TRADIC

William Donzelli wdonzelli at gmail.com
Sat Dec 8 08:19:46 CST 2007


> For me, this is exciting because the early transistor research was (to a large extent) encouraged and funded by the Army Signal Corps lab that is now the home of our computer museum.
>
> Yes, Will D., we know for FACT that it was our lab and not just the ASC in general.  Will likes to keep us on our toes.  :)

The problem here is that there are a lot more facts that say most
early transistor research was so the Bell System could get rid of all
those tubes in repeater service, mostly for power and space reasons.
Define "to a large extent".

The military was actually very slow at adapting to transistor solid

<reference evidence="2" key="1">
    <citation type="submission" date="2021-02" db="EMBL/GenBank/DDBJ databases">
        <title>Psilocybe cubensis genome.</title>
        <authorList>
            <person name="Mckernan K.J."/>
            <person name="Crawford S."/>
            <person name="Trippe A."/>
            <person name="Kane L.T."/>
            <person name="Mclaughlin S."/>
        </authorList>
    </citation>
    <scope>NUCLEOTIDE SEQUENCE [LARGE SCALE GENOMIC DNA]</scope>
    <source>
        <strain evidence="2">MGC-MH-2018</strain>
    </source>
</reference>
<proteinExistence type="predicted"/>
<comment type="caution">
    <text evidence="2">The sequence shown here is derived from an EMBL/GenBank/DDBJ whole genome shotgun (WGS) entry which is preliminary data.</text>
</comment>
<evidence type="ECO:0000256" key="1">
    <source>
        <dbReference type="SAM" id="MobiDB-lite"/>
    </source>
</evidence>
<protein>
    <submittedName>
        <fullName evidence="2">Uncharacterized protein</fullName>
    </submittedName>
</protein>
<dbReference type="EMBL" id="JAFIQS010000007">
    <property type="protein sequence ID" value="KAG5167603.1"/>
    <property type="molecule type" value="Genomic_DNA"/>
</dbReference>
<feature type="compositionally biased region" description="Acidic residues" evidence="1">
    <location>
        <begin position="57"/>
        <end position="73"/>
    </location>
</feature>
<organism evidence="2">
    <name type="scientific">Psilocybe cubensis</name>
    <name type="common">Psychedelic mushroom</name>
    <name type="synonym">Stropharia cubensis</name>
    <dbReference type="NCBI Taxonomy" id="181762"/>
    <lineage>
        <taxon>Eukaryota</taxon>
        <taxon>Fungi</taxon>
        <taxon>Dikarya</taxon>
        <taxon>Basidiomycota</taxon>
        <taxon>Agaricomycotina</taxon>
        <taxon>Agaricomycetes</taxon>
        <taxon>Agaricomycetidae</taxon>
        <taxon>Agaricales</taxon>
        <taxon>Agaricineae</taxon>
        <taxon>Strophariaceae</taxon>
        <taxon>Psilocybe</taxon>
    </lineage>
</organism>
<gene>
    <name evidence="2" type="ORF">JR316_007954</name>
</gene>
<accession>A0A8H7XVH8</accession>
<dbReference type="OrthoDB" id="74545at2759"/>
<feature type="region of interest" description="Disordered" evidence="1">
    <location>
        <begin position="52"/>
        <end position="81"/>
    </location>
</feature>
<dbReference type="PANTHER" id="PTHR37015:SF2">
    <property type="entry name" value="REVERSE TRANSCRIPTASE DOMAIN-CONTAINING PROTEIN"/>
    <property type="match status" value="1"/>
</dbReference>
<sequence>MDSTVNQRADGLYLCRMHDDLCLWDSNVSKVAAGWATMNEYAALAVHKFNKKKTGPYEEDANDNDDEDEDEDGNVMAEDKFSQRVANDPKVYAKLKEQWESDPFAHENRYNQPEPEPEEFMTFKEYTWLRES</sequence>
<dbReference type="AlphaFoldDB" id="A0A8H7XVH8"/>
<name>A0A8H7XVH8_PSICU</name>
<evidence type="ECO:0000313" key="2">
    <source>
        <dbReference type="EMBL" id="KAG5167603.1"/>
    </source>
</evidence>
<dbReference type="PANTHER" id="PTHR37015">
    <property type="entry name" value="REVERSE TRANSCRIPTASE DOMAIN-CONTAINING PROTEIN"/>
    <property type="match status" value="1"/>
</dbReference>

state - there were many, many guys in the high up positions that did
not want them. They were right - transistors were relatively
unreliable (and poor performers) compared to tubes until about 1960.
It was not until the mid-1960 until the military started to field
partial or entirely solid state units to the troops. TRADIC and a few
other solid state equipments in the 1950s were pretty much fantasyland
- from an era when just about anything could be funded by the
military. Some might call it "pork".

And once again I will point out that Camp Evans was just a small part
of the Signal Corps. It was not the center, by any means.

And do not call the Signal Corps "ASC" - almost nobody uses that.

--
Will



More information about the cctech mailing list